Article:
Now I like to watch football on television.  But nothing compares to watching it in person.  That’s why as an undergraduate I spent money, which was a really limited resource back then, to stand for three hours in the freezing weather with 100,000 other people dressed in the scarlet and the gray. 

I wonder how many of the millions of people that will watch the Super Bowl are going to parties to watch this game with other people?  Even when people have no interest in football, they often go and watch the game with other people!  We are communal people seeking the company of others.  And there are even times when we as communal beings get together that we just happen learn to something from one another.

            Yes, just like Jesus showed us, it is good to take time and retreat from the rest of the world for prayer, fasting, and to connect with God.  But Jesus also shows us that we need one another.  Jesus lived with twelve of his closest friends where they enjoyed one another’s company and they learned from Jesus.  I would even bet that they learned from one another as well.  We see in the book of Acts that the Christians continued to have dialogue with one another, discerning the will of God.  Christianity is a communal religion and we come to know God better and to understand what God is calling us to by being in community.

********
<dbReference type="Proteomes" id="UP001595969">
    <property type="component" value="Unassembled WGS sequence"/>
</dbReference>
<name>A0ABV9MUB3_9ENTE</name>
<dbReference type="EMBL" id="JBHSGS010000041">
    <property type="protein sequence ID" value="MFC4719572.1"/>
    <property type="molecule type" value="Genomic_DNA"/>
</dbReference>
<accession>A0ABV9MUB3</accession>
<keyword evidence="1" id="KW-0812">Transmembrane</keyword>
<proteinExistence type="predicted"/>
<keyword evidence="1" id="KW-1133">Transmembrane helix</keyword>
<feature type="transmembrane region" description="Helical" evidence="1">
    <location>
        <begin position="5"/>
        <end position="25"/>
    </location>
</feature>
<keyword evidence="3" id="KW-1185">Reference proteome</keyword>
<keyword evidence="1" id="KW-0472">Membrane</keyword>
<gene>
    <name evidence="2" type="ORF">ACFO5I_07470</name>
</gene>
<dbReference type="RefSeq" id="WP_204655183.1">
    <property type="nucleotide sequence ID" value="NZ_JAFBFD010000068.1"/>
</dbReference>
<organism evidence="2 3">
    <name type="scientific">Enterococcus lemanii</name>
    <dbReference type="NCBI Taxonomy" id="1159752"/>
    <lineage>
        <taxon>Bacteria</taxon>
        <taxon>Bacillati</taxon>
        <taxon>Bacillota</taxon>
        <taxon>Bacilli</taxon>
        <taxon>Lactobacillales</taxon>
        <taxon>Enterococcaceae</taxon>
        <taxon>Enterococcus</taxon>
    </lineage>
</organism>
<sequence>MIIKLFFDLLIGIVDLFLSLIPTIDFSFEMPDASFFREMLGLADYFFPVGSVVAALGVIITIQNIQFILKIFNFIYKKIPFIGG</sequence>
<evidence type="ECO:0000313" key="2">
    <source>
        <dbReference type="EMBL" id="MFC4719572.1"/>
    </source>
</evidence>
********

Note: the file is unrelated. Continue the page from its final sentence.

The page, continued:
The Psalmist knew that even though he (or she?) was able to come closer to God through writing Psalms, ultimately he had this internal need to praise God in the company of the upright; in the congregation, in the church.  And yes we can praise God in the privacy of our own home, watching pastors on television, but it isn’t the same.  We were created to relate with one another.

            Jumping out of order a bit we can see that the Psalmist turns to humility as a way to connect with the God we know and seek.  The Psalmist writes in verse 10, “The fear of the Lord is the beginning of wisdom; all those who practice it have a good understanding.”  The beginning of wisdom is to fear the Lord.  If you want to know God you need to fear God.